“ ‘Why hadn’t any of the suspects copped a plea, why no mea culpas, no suicides? No one got drunk and bared his soul. If everything the kids said happened, it looked like the perfect crime. Even the Mafia has snitches,’ Kuhlmeyer said.

“The Los Angeles County District Attorney’s office… drew up an arrest complaint about Buckey, but Kuhlmeyer refused to sign it. [The DA took the case to the grand jury, which routinely rubber stamps indictment requests.]

“Kuhlmeyer’s unpopular stance was vindicated seven years and $15 million in court costs later when two McMartin trials ended with no convictions.”

– From “Police chief during McMartin case refused to charge abuse suspects” by Kevin Cody in Easy Reader News (Jan. 31)

No such doubt, by either police or prosecutors, slowed the rush to put the Edenton Seven behind bars. The result, of course, was a disaster of McMartin dimensions.

Chief Kuhlmeyer died Jan. 12 in Santa Monica, Calif. He was 94.


Kelly’s jury was rife with problems not visible at beginning

Dennis T. Ray


Dennis T. Ray

Aug. 19, 2016

The jury is empaneled in Farmville, N.C., where Bob Kelly’s trial has been moved because of pretrial publicity in Edenton.

Dennis T. Ray would turn out to be a major mischief-maker both inside and outside the jury room. Ray read aloud from a contraband Redbook article on how to identify child molesters,  disobeyed the court’s instruction not to visit the alleged crime scenes, reported that a jailhouse snitch had shared personal knowledge of Kelly’s guilt and displayed a supposed “magic key” referred to by several child witnesses.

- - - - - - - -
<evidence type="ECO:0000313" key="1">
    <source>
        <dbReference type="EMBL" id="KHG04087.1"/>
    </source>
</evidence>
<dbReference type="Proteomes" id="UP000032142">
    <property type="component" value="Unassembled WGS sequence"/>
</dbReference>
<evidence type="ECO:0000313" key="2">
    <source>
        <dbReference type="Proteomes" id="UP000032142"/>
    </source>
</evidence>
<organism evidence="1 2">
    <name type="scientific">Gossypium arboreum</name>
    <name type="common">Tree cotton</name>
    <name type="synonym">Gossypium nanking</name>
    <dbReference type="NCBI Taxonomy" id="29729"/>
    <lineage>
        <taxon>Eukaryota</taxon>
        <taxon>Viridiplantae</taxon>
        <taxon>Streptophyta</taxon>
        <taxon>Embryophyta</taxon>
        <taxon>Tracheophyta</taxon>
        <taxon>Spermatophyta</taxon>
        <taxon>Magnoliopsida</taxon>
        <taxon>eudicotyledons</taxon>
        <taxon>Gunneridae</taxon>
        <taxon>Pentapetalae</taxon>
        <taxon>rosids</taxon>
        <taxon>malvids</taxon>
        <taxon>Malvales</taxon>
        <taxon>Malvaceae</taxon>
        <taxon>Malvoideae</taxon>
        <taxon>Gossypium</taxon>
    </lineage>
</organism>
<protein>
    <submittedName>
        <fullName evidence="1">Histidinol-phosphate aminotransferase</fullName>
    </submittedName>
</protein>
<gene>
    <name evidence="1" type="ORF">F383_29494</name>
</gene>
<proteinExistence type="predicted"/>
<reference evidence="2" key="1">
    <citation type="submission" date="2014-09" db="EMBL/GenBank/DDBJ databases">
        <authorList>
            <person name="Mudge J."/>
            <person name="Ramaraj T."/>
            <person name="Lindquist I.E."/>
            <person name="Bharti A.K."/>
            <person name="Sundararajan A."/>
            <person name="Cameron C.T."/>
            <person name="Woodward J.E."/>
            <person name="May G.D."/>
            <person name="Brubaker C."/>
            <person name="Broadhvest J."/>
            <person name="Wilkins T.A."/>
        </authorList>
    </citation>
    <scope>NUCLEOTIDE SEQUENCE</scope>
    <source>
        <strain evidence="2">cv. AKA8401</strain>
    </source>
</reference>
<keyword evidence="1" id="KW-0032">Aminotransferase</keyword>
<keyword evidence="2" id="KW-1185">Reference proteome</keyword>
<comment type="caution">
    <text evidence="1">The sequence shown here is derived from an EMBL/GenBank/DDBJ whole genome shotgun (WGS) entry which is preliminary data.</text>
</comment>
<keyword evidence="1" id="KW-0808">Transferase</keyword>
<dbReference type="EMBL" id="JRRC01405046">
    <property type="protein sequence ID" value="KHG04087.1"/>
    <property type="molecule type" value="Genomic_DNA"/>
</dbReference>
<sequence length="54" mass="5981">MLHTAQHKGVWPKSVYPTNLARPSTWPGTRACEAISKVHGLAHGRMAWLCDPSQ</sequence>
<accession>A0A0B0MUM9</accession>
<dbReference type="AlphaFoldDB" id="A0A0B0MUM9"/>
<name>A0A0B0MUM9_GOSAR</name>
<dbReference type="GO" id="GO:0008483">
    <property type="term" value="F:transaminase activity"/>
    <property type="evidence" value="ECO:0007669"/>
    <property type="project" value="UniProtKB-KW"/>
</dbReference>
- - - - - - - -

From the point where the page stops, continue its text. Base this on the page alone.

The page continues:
140120TwentyFiveUnfortunately, Judge Marsh McLelland told defense attorneys he didn’t consider Ray’s rogue behavior – or that of a second juror, who dramatically revealed during deliberations that he himself had been abused as a child – to be a “tremendous problem.”

At least three jurors would later express deep doubts about the guilty verdict.

Roswell Streeter, at 28 the youngest juror, would write:

“I’ll say this to the last day of my life, that the evidence that came through the courtroom did not prove that Bob Kelly committed any kind of sex abuse.” He told “Frontline” he had felt intimidated and confused.

Mary Nichols was suffering from advanced leukemia,  and Marvin Shackelford had suffered two heart attacks. Both acknowledged afterward that worries about their health had moved them to vote guilty simply to cut short deliberations and go home. It had been nine months since the trial began.


50 students now know the facts

131028Caldwell-HarrisOct. 28, 2013

“What was surprising was that in a class of 50 students, none had heard of the day care allegations of the 1980s.”

– From a note from Catherine Caldwell-Harris, associate professor of psychology, Boston University

Well, that’s a bracing dose of reality, isn’t it? But thanks to Dr. Caldwell-Harris, those students in her developmental psychology class now have an understanding of the moral panic. Here’s her lesson plan, which she doesn’t mind being borrowed, along with her comments on how students responded.

Maybe the  current generation of academics sees clearly what many of their predecessors so horribly misjudged?